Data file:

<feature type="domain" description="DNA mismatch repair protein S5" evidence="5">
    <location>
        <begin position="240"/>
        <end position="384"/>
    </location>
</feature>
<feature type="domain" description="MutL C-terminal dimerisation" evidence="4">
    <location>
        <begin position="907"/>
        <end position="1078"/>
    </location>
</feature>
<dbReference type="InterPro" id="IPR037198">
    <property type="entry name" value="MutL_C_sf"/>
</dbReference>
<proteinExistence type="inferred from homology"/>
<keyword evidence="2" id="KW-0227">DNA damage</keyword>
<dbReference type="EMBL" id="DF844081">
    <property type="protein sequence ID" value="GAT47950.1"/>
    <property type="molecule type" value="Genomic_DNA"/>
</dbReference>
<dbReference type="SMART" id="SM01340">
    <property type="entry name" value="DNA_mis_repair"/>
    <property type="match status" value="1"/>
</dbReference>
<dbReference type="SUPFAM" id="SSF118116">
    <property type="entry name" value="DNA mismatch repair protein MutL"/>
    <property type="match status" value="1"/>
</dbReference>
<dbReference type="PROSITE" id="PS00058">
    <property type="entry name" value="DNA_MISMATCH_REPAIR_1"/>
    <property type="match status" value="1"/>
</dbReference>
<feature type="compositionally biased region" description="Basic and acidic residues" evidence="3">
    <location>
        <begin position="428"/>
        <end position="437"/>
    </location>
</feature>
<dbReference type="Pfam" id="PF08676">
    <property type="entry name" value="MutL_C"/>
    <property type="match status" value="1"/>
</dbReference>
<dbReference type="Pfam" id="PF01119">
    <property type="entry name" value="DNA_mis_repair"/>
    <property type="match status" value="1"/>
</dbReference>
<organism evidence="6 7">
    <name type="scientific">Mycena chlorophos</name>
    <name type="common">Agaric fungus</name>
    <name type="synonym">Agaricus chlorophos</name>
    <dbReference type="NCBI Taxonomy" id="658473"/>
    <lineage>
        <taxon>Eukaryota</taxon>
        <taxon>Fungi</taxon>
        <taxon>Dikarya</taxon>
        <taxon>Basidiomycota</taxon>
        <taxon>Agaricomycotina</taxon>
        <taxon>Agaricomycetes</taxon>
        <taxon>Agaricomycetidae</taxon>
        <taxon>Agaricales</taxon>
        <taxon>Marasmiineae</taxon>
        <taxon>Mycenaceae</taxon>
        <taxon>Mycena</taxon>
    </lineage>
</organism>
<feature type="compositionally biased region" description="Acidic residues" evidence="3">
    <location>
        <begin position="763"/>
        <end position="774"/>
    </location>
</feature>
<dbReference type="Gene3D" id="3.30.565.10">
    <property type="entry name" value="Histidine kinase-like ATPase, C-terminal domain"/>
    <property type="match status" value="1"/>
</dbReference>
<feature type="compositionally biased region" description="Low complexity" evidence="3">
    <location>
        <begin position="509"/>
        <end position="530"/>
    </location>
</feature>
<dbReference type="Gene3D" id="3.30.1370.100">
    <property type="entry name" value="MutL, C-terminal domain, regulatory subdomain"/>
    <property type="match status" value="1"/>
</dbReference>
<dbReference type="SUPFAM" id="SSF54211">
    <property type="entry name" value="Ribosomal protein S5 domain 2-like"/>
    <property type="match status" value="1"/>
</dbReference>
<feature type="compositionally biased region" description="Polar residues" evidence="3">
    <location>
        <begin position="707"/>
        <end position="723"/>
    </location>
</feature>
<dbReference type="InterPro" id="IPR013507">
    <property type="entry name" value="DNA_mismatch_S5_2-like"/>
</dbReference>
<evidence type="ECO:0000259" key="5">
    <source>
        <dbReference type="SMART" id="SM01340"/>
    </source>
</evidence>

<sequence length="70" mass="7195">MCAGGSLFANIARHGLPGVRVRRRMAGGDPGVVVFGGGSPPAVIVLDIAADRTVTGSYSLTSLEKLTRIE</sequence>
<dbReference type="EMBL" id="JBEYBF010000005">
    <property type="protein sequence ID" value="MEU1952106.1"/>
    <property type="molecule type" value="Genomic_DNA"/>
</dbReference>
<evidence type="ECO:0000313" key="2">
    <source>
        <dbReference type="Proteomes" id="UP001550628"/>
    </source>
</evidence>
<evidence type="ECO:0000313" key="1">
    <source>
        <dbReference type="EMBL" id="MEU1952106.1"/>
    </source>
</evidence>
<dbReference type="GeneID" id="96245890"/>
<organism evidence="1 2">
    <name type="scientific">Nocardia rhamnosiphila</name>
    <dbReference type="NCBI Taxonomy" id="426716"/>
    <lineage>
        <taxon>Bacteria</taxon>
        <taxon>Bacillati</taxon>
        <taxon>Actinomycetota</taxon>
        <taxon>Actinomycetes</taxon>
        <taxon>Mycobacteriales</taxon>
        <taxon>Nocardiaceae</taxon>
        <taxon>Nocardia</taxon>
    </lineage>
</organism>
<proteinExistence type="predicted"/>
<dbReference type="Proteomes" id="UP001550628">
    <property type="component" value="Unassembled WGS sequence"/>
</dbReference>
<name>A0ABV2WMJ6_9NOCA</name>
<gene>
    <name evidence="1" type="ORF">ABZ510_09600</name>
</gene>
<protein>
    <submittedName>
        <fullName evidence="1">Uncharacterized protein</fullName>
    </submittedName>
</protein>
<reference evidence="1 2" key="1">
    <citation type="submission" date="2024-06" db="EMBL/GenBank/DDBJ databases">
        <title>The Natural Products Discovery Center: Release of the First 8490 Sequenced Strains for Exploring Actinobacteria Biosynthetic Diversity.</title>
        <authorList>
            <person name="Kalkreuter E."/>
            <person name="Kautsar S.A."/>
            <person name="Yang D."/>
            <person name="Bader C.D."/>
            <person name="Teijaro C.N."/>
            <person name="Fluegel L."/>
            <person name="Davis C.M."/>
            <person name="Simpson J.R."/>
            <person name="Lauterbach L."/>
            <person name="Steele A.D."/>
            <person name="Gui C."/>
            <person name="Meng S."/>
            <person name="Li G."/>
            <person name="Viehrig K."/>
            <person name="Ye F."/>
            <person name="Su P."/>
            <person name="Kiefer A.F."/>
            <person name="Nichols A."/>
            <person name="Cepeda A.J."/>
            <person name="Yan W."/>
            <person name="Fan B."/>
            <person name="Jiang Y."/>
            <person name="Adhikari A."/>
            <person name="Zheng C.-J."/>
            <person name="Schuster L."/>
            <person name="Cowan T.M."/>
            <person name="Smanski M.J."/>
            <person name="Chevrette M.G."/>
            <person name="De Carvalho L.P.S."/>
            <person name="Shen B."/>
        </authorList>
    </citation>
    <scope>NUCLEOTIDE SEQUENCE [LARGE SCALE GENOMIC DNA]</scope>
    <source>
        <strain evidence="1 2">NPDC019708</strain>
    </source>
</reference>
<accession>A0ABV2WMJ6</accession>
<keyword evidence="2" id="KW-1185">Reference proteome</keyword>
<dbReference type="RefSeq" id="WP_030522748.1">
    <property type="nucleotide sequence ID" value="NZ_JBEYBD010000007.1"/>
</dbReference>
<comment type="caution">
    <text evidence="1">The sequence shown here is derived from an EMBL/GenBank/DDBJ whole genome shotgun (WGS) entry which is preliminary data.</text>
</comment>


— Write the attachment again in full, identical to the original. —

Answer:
<feature type="domain" description="DNA mismatch repair protein S5" evidence="5">
    <location>
        <begin position="240"/>
        <end position="384"/>
    </location>
</feature>
<feature type="domain" description="MutL C-terminal dimerisation" evidence="4">
    <location>
        <begin position="907"/>
        <end position="1078"/>
    </location>
</feature>
<dbReference type="InterPro" id="IPR037198">
    <property type="entry name" value="MutL_C_sf"/>
</dbReference>
<proteinExistence type="inferred from homology"/>
<keyword evidence="2" id="KW-0227">DNA damage</keyword>
<dbReference type="EMBL" id="DF844081">
    <property type="protein sequence ID" value="GAT47950.1"/>
    <property type="molecule type" value="Genomic_DNA"/>
</dbReference>
<dbReference type="SMART" id="SM01340">
    <property type="entry name" value="DNA_mis_repair"/>
    <property type="match status" value="1"/>
</dbReference>
<dbReference type="SUPFAM" id="SSF118116">
    <property type="entry name" value="DNA mismatch repair protein MutL"/>
    <property type="match status" value="1"/>
</dbReference>
<dbReference type="PROSITE" id="PS00058">
    <property type="entry name" value="DNA_MISMATCH_REPAIR_1"/>
    <property type="match status" value="1"/>
</dbReference>
<feature type="compositionally biased region" description="Basic and acidic residues" evidence="3">
    <location>
        <begin position="428"/>
        <end position="437"/>
    </location>
</feature>
<dbReference type="Pfam" id="PF08676">
    <property type="entry name" value="MutL_C"/>
    <property type="match status" value="1"/>
</dbReference>
<dbReference type="Pfam" id="PF01119">
    <property type="entry name" value="DNA_mis_repair"/>
    <property type="match status" value="1"/>
</dbReference>
<organism evidence="6 7">
    <name type="scientific">Mycena chlorophos</name>
    <name type="common">Agaric fungus</name>
    <name type="synonym">Agaricus chlorophos</name>
    <dbReference type="NCBI Taxonomy" id="658473"/>
    <lineage>
        <taxon>Eukaryota</taxon>
        <taxon>Fungi</taxon>
        <taxon>Dikarya</taxon>
        <taxon>Basidiomycota</taxon>
        <taxon>Agaricomycotina</taxon>
        <taxon>Agaricomycetes</taxon>
        <taxon>Agaricomycetidae</taxon>
        <taxon>Agaricales</taxon>
        <taxon>Marasmiineae</taxon>
        <taxon>Mycenaceae</taxon>
        <taxon>Mycena</taxon>
    </lineage>
</organism>
<feature type="compositionally biased region" description="Acidic residues" evidence="3">
    <location>
        <begin position="763"/>
        <end position="774"/>
    </location>
</feature>
<dbReference type="Gene3D" id="3.30.565.10">
    <property type="entry name" value="Histidine kinase-like ATPase, C-terminal domain"/>
    <property type="match status" value="1"/>
</dbReference>
<feature type="compositionally biased region" description="Low complexity" evidence="3">
    <location>
        <begin position="509"/>
        <end position="530"/>
    </location>
</feature>
<dbReference type="Gene3D" id="3.30.1370.100">
    <property type="entry name" value="MutL, C-terminal domain, regulatory subdomain"/>
    <property type="match status" value="1"/>
</dbReference>
<dbReference type="SUPFAM" id="SSF54211">
    <property type="entry name" value="Ribosomal protein S5 domain 2-like"/>
    <property type="match status" value="1"/>
</dbReference>
<feature type="compositionally biased region" description="Polar residues" evidence="3">
    <location>
        <begin position="707"/>
        <end position="723"/>
    </location>
</feature>
<dbReference type="InterPro" id="IPR013507">
    <property type="entry name" value="DNA_mismatch_S5_2-like"/>
</dbReference>
<evidence type="ECO:0000259" key="5">
    <source>
        <dbReference type="SMART" id="SM01340"/>
    </source>
</evidence>

<sequence length="70" mass="7195">MCAGGSLFANIARHGLPGVRVRRRMAGGDPGVVVFGGGSPPAVIVLDIAADRTVTGSYSLTSLEKLTRIE</sequence>
<dbReference type="EMBL" id="JBEYBF010000005">
    <property type="protein sequence ID" value="MEU1952106.1"/>
    <property type="molecule type" value="Genomic_DNA"/>
</dbReference>
<evidence type="ECO:0000313" key="2">
    <source>
        <dbReference type="Proteomes" id="UP001550628"/>
    </source>
</evidence>
<evidence type="ECO:0000313" key="1">
    <source>
        <dbReference type="EMBL" id="MEU1952106.1"/>
    </source>
</evidence>
<dbReference type="GeneID" id="96245890"/>
<organism evidence="1 2">
    <name type="scientific">Nocardia rhamnosiphila</name>
    <dbReference type="NCBI Taxonomy" id="426716"/>
    <lineage>
        <taxon>Bacteria</taxon>
        <taxon>Bacillati</taxon>
        <taxon>Actinomycetota</taxon>
        <taxon>Actinomycetes</taxon>
        <taxon>Mycobacteriales</taxon>
        <taxon>Nocardiaceae</taxon>
        <taxon>Nocardia</taxon>
    </lineage>
</organism>
<proteinExistence type="predicted"/>
<dbReference type="Proteomes" id="UP001550628">
    <property type="component" value="Unassembled WGS sequence"/>
</dbReference>
<name>A0ABV2WMJ6_9NOCA</name>
<gene>
    <name evidence="1" type="ORF">ABZ510_09600</name>
</gene>
<protein>
    <submittedName>
        <fullName evidence="1">Uncharacterized protein</fullName>
    </submittedName>
</protein>
<reference evidence="1 2" key="1">
    <citation type="submission" date="2024-06" db="EMBL/GenBank/DDBJ databases">
        <title>The Natural Products Discovery Center: Release of the First 8490 Sequenced Strains for Exploring Actinobacteria Biosynthetic Diversity.</title>
        <authorList>
            <person name="Kalkreuter E."/>
            <person name="Kautsar S.A."/>
            <person name="Yang D."/>
            <person name="Bader C.D."/>
            <person name="Teijaro C.N."/>
            <person name="Fluegel L."/>
            <person name="Davis C.M."/>
            <person name="Simpson J.R."/>
            <person name="Lauterbach L."/>
            <person name="Steele A.D."/>
            <person name="Gui C."/>
            <person name="Meng S."/>
            <person name="Li G."/>
            <person name="Viehrig K."/>
            <person name="Ye F."/>
            <person name="Su P."/>
            <person name="Kiefer A.F."/>
            <person name="Nichols A."/>
            <person name="Cepeda A.J."/>
            <person name="Yan W."/>
            <person name="Fan B."/>
            <person name="Jiang Y."/>
            <person name="Adhikari A."/>
            <person name="Zheng C.-J."/>
            <person name="Schuster L."/>
            <person name="Cowan T.M."/>
            <person name="Smanski M.J."/>
            <person name="Chevrette M.G."/>
            <person name="De Carvalho L.P.S."/>
            <person name="Shen B."/>
        </authorList>
    </citation>
    <scope>NUCLEOTIDE SEQUENCE [LARGE SCALE GENOMIC DNA]</scope>
    <source>
        <strain evidence="1 2">NPDC019708</strain>
    </source>
</reference>
<accession>A0ABV2WMJ6</accession>
<keyword evidence="2" id="KW-1185">Reference proteome</keyword>
<dbReference type="RefSeq" id="WP_030522748.1">
    <property type="nucleotide sequence ID" value="NZ_JBEYBD010000007.1"/>
</dbReference>
<comment type="caution">
    <text evidence="1">The sequence shown here is derived from an EMBL/GenBank/DDBJ whole genome shotgun (WGS) entry which is preliminary data.</text>
</comment>